2) You say that Presidents shouldn't react to this "institutional resistance" with "Constitutionally suspect end runs"... but how does this differ from the "Constitutional hardball" that the GOP loves to play and that you seem to think is fair game?

    I suspect your response will be that "Constitutional end-runs" end up being counter-productive in that they alienate the institutions that they will eventually need cooperation from. But doesn't that apply equally to "Constitutional hardball" tactics like overuse of the filibuster and electoral college "reform"?

    More broadly, I'm doubtful that "Constitutional end-runs" don't work; or, if they don't work, it's not because of institutions getting irritated.

    For example, Cheney wanted an legal opinion stating that waterboarding is legal; and, he got one. Sure, the opinion may be full of errors, but that would be true of any opinion concluding that torture is legal! Cheney could have had the backing of the entire executive branch, from the President on down to the lowest-level paper-pusher, and a torture-justifying opinion would still be legally dubious.

  2. Hmm, you mean when Obama wanted to close Gitmo but couldn't? Or when he couldn't prosecute torture-memo writers for fear of a coup? Or when he got rolled on Citibank nationalization?

    I agree that managing the bureaucracy is a key Presidential task, but you have to have both. Threatening to fire (or firing) someone like a McArthur is necessary. Running a series of favorites (like FDR) is also needed.

    I do think the key question is how presidential authority is delegated.

  3. Have you looked at John Heilemann's piece in this week's New York Magazine about the US-Israel relationship (http://nymag.com/print/?/news/politics/israel-2011-9/)? The following paragraph is a propos:

    "It was Netanyahu’s coalition partners that provoked the great contretemps of 2010 with the U.S.: the cold-cocking of Joe Biden. Arguably the administration’s staunchest Zionist and a longtime friend of Netanyahu’s—a signed photo of Biden from his Senate days sits on Bibi’s desk—the vice-president arrived in Israel that March to promote the “proximity” peace talks that the sides had just agreed to undertake. There he was ambushed with a surprise announcement by the Interior Ministry, which is controlled by the fundamentalist Shas Party, of the building of new settlement blocs in contested East Jerusalem. Netanyahu was apparently as blindsided as Biden was."

    (Hey, parliamentary coalition government has its dangers ...)

  4. Not quite following this argument. Cheney is "incompetent", yet helped persuade a president to courses of action which a successor president has adopted almost in their entirety?


  5. Anon,

    I may be writing in too much shorthand...(among) the Cheney policies that I'm referring to here were inept and bungled included the invasion/occupation of Iraq and the detention/torture approach to fighting bin Laden. Those policies started phasing out as Cheney lost influence post-2005, and are basically entirely different under Obama.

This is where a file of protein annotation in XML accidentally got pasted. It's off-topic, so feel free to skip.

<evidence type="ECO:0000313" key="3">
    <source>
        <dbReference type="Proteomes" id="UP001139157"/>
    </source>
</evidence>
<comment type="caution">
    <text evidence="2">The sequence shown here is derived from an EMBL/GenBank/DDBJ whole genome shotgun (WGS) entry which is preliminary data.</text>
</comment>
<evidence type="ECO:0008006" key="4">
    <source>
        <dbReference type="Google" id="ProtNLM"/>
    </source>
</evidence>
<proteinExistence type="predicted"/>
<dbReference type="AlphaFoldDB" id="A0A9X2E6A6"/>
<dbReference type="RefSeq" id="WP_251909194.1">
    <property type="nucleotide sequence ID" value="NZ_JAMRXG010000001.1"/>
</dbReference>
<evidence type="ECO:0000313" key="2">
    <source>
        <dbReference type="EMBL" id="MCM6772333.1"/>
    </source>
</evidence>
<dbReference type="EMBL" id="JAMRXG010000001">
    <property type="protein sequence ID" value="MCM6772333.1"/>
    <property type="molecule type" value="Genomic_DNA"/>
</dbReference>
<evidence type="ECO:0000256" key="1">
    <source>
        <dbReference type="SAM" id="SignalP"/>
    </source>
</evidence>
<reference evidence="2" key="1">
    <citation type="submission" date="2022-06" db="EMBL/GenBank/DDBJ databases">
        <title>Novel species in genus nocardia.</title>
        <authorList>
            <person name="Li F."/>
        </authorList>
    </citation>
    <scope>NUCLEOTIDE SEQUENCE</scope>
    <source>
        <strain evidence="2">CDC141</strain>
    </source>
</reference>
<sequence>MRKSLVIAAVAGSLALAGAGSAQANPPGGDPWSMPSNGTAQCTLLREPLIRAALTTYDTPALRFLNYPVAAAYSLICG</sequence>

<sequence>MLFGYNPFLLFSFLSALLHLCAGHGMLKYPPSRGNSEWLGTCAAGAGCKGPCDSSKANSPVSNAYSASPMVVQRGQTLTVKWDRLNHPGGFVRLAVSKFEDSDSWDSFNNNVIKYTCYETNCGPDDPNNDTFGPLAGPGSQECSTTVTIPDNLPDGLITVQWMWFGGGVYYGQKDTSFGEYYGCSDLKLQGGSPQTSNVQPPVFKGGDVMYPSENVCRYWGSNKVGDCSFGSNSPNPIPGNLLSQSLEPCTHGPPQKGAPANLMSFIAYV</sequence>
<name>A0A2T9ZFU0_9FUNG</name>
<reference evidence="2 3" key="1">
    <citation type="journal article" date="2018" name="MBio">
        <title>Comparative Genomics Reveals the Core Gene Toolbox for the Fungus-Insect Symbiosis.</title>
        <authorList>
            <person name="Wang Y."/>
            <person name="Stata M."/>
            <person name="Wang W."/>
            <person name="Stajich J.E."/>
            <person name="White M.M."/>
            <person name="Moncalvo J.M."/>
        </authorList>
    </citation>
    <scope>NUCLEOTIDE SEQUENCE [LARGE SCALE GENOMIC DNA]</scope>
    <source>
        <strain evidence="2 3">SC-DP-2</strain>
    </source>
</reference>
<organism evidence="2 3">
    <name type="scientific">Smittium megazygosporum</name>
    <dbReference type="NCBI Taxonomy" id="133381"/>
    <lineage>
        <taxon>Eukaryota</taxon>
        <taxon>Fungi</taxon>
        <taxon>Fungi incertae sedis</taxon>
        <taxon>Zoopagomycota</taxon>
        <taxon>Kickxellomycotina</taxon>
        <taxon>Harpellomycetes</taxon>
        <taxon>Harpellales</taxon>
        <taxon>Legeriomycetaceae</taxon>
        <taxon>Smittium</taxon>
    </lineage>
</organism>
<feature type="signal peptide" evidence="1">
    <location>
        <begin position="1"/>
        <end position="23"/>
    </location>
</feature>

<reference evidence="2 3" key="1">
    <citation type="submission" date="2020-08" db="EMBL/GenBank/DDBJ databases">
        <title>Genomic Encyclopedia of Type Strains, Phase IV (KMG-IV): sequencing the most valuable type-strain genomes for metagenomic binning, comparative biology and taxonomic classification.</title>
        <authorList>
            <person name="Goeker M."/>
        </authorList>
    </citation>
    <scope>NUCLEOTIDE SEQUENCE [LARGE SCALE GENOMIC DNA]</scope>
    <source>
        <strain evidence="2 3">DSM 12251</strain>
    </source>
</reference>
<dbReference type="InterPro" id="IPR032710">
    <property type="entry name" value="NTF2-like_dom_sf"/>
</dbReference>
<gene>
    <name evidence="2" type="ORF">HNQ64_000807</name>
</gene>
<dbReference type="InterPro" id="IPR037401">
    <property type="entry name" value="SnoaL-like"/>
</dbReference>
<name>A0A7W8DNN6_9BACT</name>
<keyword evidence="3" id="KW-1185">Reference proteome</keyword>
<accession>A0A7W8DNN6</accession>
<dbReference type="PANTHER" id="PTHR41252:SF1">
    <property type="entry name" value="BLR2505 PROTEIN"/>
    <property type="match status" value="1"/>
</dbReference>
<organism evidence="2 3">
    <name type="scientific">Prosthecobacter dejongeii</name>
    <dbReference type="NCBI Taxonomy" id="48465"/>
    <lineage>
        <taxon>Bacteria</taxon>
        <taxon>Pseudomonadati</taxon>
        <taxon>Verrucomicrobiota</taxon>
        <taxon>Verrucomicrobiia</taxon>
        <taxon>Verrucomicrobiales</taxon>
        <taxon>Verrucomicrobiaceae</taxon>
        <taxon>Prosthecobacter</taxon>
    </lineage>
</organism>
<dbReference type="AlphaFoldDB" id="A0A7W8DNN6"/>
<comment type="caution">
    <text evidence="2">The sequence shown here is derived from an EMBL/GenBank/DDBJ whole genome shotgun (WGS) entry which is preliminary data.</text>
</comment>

I'm not sure it's worth arguing about Framers' intent other than as a historical question. As it's turned out, there's no question that the Exec Branch is in practice responsive to both Congress and the president (and the courts, and etc.), and IMO that sorts well with what I call Madisonian democracy (regardless of whether JM intended it in all its particulars or not).

    As far as it not working...again, the point that I and Goldsmith are making is that presidents (or Cheney) can get away with things short-term, but that it has tremendous costs both directly and indirectly.


    Yes, sometimes firing or threatening to fire are good ideas -- but as Neustadt writes, firing MacArthur was basically a sign of failure for Truman, not a success. Anyway, I'm certainly not saying that Obama has handled the examples you cite well, but I would argue that they are difficult to handle, and need to be understood in that context.

  6. I may be writing in too much shorthand...(among) the Cheney policies that I'm referring to here were inept and bungled included the invasion/occupation of Iraq and the detention/torture approach to fighting bin Laden. Those policies started phasing out as Cheney lost influence post-2005, and are basically entirely different under Obama.



    Obama has quadrupled our troop counts in Afghanistan, which is basically an misguided extrapolation of the Bush policy there. And Obama has basically followed the Bush Iraq timetable to the jot and tittle.

    And Obama has gone much further than Bush and evil Darth Cheney, in ordering up an extra constitutional invasion of Libya, ignoring Congress.

    Heck, you lefties may have gone berserk over Bush waterboarding 3 terrorists, but Obama evidently thinks it's just a policy he'd rather step away from. You know, policy disagreements... like all administrations have.

    I see no fundamental differences in what Obama is doing and what Bush left behind. None. In fact, I find it just as or even more incompetent and interventionist.

    But that doesn't conform with your CDS, I suppose. ;-)